Utilities Kingston turns to new technology to alert residents of sewer overflows

Kingston, ON, Canada / CKWS TV

Kingston –  It’s a first for Ontario.  A real time public notification system to alert residents of sewer overflows.  Bypasses happen on average about 20 times a year in Kingston.  In fact – millions of litres of diluted raw sewage was diverted into Lake Ontario twice this month because of heavy rainfall.  That’s where this new system comes in.  It alerts residents and visitors so they can make informed choices before they hit the water.

Mike Fischer/Utlities Engineer, Utlities Kingston
“As our sensors that are in the sewer system detect an overflow is happening, it sends that information to the map and the map displays the status of that overflow point.”

Bacteria levels in lakes and rivers are higher up to 48 hours after a significant downpour.  During that time swimming and other water related activities are not recommended.  This new technology breaks down an overflow cycle.  A red triangle indicates a bypass is happening.  If an event occurred within the last 48 hours – yellow. Finally green for no overflow.

Krystyn Tully/Vice President, Lake Ontario Water Keeper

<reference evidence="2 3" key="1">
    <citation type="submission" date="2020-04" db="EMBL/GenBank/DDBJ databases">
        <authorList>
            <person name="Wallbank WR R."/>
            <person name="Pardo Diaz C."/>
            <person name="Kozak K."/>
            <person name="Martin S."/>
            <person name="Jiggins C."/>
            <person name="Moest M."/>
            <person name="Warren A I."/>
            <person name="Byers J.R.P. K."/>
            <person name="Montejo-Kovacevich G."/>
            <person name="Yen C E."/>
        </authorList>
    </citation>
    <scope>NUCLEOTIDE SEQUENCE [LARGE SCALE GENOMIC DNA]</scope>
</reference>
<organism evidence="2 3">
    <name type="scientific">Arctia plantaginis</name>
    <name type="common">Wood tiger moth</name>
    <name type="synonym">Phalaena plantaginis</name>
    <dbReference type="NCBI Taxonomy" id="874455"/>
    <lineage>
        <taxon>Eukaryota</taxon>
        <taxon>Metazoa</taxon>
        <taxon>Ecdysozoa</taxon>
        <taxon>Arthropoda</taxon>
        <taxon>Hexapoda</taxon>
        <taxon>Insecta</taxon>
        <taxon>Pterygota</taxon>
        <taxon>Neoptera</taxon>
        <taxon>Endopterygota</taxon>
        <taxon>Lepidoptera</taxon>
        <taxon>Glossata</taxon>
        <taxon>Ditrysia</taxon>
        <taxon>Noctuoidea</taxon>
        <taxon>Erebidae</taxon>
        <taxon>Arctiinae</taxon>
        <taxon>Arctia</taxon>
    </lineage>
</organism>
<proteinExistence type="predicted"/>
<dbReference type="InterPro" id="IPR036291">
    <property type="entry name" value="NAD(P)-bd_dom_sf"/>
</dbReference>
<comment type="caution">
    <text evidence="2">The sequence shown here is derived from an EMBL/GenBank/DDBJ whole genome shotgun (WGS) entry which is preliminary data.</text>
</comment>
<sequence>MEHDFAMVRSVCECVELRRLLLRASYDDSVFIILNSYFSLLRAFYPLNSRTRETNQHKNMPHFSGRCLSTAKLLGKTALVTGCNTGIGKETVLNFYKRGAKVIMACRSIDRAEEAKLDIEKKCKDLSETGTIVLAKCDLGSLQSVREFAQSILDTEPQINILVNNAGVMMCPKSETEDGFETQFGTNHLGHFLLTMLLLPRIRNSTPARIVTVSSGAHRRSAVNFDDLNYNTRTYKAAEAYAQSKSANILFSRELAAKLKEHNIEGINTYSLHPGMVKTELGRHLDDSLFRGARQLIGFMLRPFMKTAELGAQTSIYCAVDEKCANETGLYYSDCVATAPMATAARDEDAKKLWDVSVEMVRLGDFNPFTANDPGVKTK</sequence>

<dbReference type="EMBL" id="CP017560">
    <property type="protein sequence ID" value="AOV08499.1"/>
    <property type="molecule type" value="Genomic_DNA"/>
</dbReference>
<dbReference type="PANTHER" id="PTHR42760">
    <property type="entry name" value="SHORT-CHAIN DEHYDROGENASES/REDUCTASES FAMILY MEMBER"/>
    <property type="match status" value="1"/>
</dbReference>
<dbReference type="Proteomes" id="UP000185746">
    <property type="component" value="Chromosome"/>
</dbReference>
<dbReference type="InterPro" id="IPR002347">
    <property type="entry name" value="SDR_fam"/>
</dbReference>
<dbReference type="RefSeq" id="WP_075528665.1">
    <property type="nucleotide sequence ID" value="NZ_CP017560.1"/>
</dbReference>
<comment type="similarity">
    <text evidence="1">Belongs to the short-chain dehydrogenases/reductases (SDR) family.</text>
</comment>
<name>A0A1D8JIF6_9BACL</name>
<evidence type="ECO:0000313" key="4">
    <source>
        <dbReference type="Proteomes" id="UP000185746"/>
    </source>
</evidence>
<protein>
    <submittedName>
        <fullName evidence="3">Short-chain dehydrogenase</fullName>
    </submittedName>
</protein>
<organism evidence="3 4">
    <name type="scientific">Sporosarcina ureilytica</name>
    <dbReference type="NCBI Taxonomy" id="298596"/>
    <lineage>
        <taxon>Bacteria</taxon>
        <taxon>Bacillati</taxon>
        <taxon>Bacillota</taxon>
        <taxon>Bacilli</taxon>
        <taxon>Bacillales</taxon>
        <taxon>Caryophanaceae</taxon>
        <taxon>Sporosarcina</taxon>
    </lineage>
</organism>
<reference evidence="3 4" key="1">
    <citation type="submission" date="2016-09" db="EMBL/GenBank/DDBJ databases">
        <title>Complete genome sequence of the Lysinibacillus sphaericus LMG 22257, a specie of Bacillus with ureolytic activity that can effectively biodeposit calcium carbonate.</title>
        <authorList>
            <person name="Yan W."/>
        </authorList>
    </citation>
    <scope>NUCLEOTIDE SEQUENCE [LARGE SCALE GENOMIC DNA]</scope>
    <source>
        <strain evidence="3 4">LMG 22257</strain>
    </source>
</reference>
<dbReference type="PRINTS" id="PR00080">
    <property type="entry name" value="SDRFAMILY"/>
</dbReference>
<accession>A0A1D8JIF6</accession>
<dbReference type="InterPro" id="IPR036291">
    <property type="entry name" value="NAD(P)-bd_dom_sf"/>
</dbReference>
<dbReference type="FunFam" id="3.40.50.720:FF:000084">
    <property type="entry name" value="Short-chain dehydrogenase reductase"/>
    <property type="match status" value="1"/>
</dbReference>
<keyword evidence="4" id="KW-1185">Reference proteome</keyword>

“The truth is that the water is clean more often than it’s dirty so people no longer need to be afraid or worried that they don’t have all the information that they need to protect their health.”
Sarah Ryding/Manager, Environmental Health Team, KFL&A Public Health
“More information is better, transparency is fantastic and it just allows the public more resources, more bits of information that they can use to make an informed decision.”

Officials agree bypassing sewage is a problem.  The goal is to stop it completely.

Bryan Paterson/Kingston Mayor
“It’s a big project because we’ve got to redo an entire sewer system that quite frankly decades ago this was accepted practice and we want to move away from that.”

Jim Keech/CEO & President, Utilities Kingston
“Our main goal is to work towards sewer separation taking the combined sewage pipes out like we’re doing on Princess Street the Big Dig Projects are a great example of it, putting in a sanitary sewer and putting in a storm sewer so that you’re not mixing the storm and the
sanitary together so you don’t have the bypass events.”

But updating decades old infrastructure takes time.  Until then water users can turn to this new technology to stay up to date.  Nikki Jhutti, CKWS News Kingston.

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